Many professionals dread holiday parties on the horizon. It’s not that they don’t enjoy seeing old friends and family members; it’s the uncomfortable pressure of small talk with people they don’t know well. These tips will help you feel more at ease in those situations.
People have a fear of being sucked into conversations that are over their heads and then left to drown. Toss out a question that requires an easy response, not an essay.
When you ask for information such as “What’s the latest news on the XYZ situation?” either the person can tell you or they can’t. If they can tell you, it’s no big ego stroke for them simply to share common information. If they can’t, they’ll feel uninformed or ignorant. On the other hand, when you ask for an opinion, people feel complimented. And although you may disagree with them, opinions can’t be “wrong.”
“What do you think we need to do to solve the poverty problem in this country?” sounds too challenging to tackle. Those who post on Facebook or in LinkedIn groups know that the more specific the question, the more responses it generates.
I call this the you-talk-while-I-look-around-and-see-what-else-is-happening ploy. These questions force the other person to carry the conversational ball while knowing you’ve tuned out. Such dishonest questions make the other person feel downright foolish.
Give people the “so what” up front. Tell them why they should care about a subject you introduce. Everybody needs an enticement to listen—even for fun.
The difference between stimulating and dull comes down to pacing. Notice when responses dwindle to stock fillers like these: “Incredible!” “Awesome.” “Amazing.” “Cool!” “Weird.” “Really.” Don’t keep racing the engine when the conversation sputters. Change the subject.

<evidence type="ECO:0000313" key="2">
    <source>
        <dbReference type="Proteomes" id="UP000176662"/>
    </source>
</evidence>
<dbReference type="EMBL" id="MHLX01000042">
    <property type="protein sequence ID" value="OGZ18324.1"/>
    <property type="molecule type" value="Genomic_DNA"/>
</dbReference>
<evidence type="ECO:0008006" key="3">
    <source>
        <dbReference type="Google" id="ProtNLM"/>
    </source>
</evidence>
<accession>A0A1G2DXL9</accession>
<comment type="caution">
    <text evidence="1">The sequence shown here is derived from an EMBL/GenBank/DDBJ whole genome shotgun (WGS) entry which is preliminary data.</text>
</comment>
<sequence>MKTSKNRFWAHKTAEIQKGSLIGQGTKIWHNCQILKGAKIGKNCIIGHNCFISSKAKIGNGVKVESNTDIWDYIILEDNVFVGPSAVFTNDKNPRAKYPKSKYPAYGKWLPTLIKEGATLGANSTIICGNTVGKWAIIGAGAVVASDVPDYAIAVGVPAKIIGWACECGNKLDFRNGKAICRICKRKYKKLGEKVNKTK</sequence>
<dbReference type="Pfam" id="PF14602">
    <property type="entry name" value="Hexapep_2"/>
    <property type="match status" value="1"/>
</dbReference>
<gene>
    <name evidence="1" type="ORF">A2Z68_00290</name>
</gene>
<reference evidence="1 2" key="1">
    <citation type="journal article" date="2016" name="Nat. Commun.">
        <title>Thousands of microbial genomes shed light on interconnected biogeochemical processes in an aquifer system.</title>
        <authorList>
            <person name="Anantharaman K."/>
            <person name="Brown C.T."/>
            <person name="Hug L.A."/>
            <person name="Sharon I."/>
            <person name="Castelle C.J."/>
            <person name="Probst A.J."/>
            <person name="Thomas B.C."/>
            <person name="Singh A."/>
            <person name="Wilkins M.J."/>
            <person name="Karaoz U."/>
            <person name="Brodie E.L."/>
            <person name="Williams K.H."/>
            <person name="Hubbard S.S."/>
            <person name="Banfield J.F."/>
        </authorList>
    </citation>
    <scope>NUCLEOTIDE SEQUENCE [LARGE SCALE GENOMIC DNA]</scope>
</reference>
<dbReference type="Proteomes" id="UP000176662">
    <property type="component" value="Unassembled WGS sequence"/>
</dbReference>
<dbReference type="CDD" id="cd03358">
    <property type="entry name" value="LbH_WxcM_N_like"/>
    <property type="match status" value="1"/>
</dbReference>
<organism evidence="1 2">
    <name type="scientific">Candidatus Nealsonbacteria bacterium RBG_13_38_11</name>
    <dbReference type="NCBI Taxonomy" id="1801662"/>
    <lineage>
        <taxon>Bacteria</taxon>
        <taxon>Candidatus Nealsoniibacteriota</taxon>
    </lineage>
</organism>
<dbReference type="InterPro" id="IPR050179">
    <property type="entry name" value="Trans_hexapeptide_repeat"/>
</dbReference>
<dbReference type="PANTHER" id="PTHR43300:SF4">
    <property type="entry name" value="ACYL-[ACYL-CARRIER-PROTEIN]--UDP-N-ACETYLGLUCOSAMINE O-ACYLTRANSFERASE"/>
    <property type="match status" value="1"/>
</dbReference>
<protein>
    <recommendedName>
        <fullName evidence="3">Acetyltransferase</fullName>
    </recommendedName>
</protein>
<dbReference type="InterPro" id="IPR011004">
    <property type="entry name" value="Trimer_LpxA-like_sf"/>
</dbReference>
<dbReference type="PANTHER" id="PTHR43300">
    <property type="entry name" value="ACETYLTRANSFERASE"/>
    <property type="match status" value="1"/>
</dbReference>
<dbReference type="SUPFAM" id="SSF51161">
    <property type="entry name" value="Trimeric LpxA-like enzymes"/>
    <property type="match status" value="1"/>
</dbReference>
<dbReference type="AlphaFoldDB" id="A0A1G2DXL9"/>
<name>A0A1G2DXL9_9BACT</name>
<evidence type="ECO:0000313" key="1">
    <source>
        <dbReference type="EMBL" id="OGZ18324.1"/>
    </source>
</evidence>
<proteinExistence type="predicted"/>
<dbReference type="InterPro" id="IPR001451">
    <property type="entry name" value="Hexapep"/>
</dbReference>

Even if you agree with what someone else says, don’t simply nod or comment with a phrase like “So true.” Try also to add a fresh idea or fact, an illustrative anecdote or example, or ask a question to elicit elaboration from someone else.
Everybody is ignorant, only on different subjects, according to Will Rogers. Your lack of knowledge will not necessarily be a drawback to the conversation. On the contrary, the more knowledgeable person will likely enjoy the solo attention that her expertise brings. Just don’t try to fake it by throwing in tidbits that will sound awkward to others. Instead, ask intelligent questions: “I’m afraid I know very little about that industry. Why are things priced that way?”
If someone is talking about the latest developments in nuclear fission, don’t expect others to give you a college course in 10 minutes. Just listen and learn what you can or excuse yourself from the conversation. Don’t make an entire group wait mid-stream while someone educates you.
I don’t necessarily mean a song-and-dance routine. But do aim to help people enjoy themselves. Entertainment may include educating them on a topic of interest, letting them educate you on their favorite subject, exchanging views on an issue, meeting new people with unusual experiences and opinions. But keep in mind that entertainment rarely includes a lecture or debate!
You can make an amusing story of just about anything—what happened on the way to the client’s meeting, your accident on vacation, your brother-in-law’s goofy car shopping habits.
Continue to test to see how interested the other person is in the conversation. After they tell a story, toss out, “A similar thing happened to my aunt!” Pause. See if they invite you to elaborate. If not, either change the subject or give your bored listener a chance to leave: “Well, I know you have several people to say hi to, so I’ll let you go.” Then move on.
Small talk can pay big dividends in strengthening relationships.
Learn more ways to handle small talk with Communicate with Confidence: How to Say it Right the First Time and Every Time. Find it at your preferred book seller.